Would you consider yourself a planner or a pantser? Or both? Is your current system working for you?
A little bit of both. I write on Wattpad and I try to update every Friday. For consistent weekly updates, I had to be a planner, which to an extent, helped me structure my stories and edit my chapters before they became public. But I’m in college now, a second-year student pursuing Computer Engineering, and between enjoying the ultimate ‘college’ life and trying out new hobbies, sometimes it becomes tough to bring myself in the writing zone, and I end up being a pantser. Is it working for me? I don’t know, but it has made me realize that I enjoy weaving stories and immersing myself in the fictional universe of characters. I enjoy both extremes. Sometimes it’s all about spontaneity, sometimes it’s better off as a glass of fine wine.
What do you love the most about your writing process?
Man, I wish I could tell you that I have some elaborate writing process but I don’t. Every story brings with itself a new shade of excitement, a new vigor, a zealous thrill, and hence, a new process. I do tend to compose songs for my stories (kind of like an OST because I always visualize my stories being screened), but that’s just some bonus fun I indulge myself in. Even though one can get pretty technical about writing, it still is a creative process, and forming a routine for it just brushes off the thrill of it, you know?
Does music help or halt your writing process?
There’s no definite answer to this, honestly. Sometimes music and songs particularly influence a certain scenario. Dil Jaanta Hai, my novel that’s on Wattpad, happened because Ram Sampath and Nisha Mascarenhas’ Laakh Duniya Kahe had planted a scenario in my head where the protagonist was mourning the loss of her grandmother. That time, I had no context, no story, no plot, but subsequent scenes knitted themselves together when I kept listening to more songs. The book doesn’t particularly revolve around the grandmother’s death, but that’s how the idea had struck me. Now I’m writing the third book in the dil series, and I have habituated myself into creating a playlist for each book--kind of an audio mood board? Also, I play the guitar and compose songs, and for each full-length novel that I’ve managed to publish on Wattpad so far, I’ve written and composed songs too.
Are your characters often inspired by real people?
All the time! It’s hard not to write characters that are not inspired by real people. The Nepali uncle who I find washing cars in the parking lot at the crack of the dawn every day. Whenever I see him and his son lugging a pail of water and a washcloth towards a car, I wonder what their daily life looks like. The shiny sedans they wipe-- even those carry enough ideas to weave a story. The canteen and chai-ki-tapri-wale-uncle at whose tea-stall my classmates and I would cool off after college (before the pandemic, of course). They always seem to keep up interesting conversations. Our boisterous house help has numerous accounts to recite from memory--funny, scandalous, sad, optimistic, you name it! Apart from being fresh character inspiration themselves, their stories give more insights to newer characters. My friends and classmates, too, have inspired a lot of instances in my stories. House parties, family vacations, and visiting Kolkata are my main sources. Just interact with my family and friends, and you’ll notice where my characters come from.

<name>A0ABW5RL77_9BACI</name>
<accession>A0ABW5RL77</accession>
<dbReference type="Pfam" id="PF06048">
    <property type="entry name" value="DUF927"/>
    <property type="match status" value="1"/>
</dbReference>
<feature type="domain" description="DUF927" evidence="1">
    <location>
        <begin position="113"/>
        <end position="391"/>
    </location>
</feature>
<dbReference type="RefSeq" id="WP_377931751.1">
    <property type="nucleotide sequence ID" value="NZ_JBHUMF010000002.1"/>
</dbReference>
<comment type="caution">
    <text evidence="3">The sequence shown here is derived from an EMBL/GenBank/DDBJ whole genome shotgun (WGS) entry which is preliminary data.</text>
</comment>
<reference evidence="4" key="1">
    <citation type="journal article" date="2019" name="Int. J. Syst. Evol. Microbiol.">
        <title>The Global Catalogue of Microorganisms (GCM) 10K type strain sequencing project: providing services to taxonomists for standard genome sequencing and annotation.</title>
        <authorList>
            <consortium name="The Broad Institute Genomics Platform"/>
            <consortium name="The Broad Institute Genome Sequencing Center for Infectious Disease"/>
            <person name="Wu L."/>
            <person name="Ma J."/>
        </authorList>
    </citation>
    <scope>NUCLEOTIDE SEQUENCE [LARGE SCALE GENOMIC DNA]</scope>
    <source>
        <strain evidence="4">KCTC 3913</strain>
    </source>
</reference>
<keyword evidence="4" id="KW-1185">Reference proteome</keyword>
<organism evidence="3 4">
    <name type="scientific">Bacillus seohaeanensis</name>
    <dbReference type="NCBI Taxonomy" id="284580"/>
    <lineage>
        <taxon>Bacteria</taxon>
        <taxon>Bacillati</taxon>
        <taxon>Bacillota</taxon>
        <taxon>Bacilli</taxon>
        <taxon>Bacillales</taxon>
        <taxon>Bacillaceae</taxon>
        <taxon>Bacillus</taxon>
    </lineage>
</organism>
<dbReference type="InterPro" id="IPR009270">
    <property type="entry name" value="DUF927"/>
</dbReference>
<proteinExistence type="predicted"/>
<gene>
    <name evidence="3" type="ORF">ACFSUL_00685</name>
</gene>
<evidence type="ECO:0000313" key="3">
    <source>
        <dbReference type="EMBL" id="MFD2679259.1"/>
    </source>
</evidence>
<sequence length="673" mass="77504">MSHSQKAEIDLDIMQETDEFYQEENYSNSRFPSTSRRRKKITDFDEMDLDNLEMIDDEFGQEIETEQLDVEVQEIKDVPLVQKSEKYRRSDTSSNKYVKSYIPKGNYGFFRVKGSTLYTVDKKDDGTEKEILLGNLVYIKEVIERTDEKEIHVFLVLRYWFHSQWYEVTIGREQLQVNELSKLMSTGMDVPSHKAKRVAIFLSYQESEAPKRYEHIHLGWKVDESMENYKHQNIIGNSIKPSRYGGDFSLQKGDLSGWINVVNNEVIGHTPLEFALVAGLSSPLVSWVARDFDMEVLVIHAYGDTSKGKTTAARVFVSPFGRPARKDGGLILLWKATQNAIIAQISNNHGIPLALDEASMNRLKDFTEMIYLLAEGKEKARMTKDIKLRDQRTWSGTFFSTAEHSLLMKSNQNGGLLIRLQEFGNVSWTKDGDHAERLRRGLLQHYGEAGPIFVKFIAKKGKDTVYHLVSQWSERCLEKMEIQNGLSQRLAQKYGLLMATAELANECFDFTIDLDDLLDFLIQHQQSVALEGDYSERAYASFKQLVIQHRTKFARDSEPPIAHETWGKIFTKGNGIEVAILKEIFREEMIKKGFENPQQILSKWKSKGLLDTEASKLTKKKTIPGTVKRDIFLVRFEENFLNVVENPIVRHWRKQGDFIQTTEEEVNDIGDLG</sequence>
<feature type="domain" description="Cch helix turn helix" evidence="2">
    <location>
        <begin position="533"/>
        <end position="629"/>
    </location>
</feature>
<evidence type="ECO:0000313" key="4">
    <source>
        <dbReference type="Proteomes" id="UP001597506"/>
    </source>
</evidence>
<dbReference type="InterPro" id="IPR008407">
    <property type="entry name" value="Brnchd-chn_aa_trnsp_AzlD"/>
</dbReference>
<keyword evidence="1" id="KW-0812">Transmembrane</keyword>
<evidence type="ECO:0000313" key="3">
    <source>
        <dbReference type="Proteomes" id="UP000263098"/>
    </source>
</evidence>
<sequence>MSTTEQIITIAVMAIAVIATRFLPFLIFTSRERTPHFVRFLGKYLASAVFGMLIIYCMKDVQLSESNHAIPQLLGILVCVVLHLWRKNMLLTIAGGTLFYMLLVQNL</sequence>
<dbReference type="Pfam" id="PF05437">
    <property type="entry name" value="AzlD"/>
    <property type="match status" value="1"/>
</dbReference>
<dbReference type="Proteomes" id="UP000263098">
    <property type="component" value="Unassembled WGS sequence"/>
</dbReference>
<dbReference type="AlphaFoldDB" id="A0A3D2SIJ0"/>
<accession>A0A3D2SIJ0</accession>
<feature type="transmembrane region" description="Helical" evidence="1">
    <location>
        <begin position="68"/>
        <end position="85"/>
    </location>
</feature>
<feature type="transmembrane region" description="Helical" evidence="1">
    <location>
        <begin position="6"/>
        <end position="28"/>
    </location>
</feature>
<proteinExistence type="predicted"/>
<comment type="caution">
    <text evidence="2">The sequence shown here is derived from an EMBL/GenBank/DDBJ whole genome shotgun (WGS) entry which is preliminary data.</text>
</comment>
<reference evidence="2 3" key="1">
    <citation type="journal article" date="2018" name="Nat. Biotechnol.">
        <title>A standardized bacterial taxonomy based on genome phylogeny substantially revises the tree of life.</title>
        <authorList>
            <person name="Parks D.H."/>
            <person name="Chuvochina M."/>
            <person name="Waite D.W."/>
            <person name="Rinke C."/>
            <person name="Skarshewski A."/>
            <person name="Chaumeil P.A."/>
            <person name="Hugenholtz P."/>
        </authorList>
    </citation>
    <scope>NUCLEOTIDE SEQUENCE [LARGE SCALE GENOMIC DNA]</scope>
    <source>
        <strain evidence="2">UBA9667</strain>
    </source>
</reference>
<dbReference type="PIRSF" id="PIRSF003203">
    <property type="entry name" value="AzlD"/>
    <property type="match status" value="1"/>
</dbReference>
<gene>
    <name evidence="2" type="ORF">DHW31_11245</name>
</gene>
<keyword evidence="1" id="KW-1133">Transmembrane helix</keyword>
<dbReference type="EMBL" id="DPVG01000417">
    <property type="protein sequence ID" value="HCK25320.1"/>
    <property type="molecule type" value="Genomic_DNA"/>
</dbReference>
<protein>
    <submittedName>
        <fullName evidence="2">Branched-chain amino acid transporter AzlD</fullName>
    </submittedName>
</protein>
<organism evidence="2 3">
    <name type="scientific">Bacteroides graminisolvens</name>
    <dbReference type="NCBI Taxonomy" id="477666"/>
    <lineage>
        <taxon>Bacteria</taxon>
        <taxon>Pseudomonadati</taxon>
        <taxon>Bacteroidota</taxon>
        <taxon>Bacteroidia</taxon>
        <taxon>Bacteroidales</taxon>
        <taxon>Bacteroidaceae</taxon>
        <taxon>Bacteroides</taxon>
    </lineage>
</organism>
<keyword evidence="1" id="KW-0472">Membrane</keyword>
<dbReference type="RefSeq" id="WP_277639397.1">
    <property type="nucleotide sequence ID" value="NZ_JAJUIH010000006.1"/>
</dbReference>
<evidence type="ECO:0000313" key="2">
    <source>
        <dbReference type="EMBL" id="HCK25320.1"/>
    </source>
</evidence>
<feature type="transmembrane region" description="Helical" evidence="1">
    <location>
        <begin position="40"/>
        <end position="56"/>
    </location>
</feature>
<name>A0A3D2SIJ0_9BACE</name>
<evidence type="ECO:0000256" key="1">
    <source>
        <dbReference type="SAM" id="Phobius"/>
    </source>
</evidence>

Are there any specific ways that help you out of your reader’s/writer’s block?
I’m no pro at this, but I’ve come to realize now that most of the time we face writer’s block because we do not have the plot structured out and have just gone with the flow and managed to hit a dead end. Doing something completely bizarre, or unrelated, or even contradictory to the entire writing process helps me. Now when I am stuck, I tend to take a break from writing to get my mind off it and stop sweating about it. The key is to break the monotonicity. Interact with people and ultimately, some unrelated conversation is going to strike you with a sudden spontaneous inspiration or idea and will pull you out of the rut.
If you could tell your younger writing self anything, what would it be?
Look I tried to rack my brain to come up with something sappy and philosophical and impactful, but I am blank because, given the chance, I wouldn’t have done anything differently. Characters and their storylines are always running in the back of my mind, no matter what I do, and I won’t have it any other way, at least not now. All I can tell my younger self would be, you were right, it is about consistency and grit.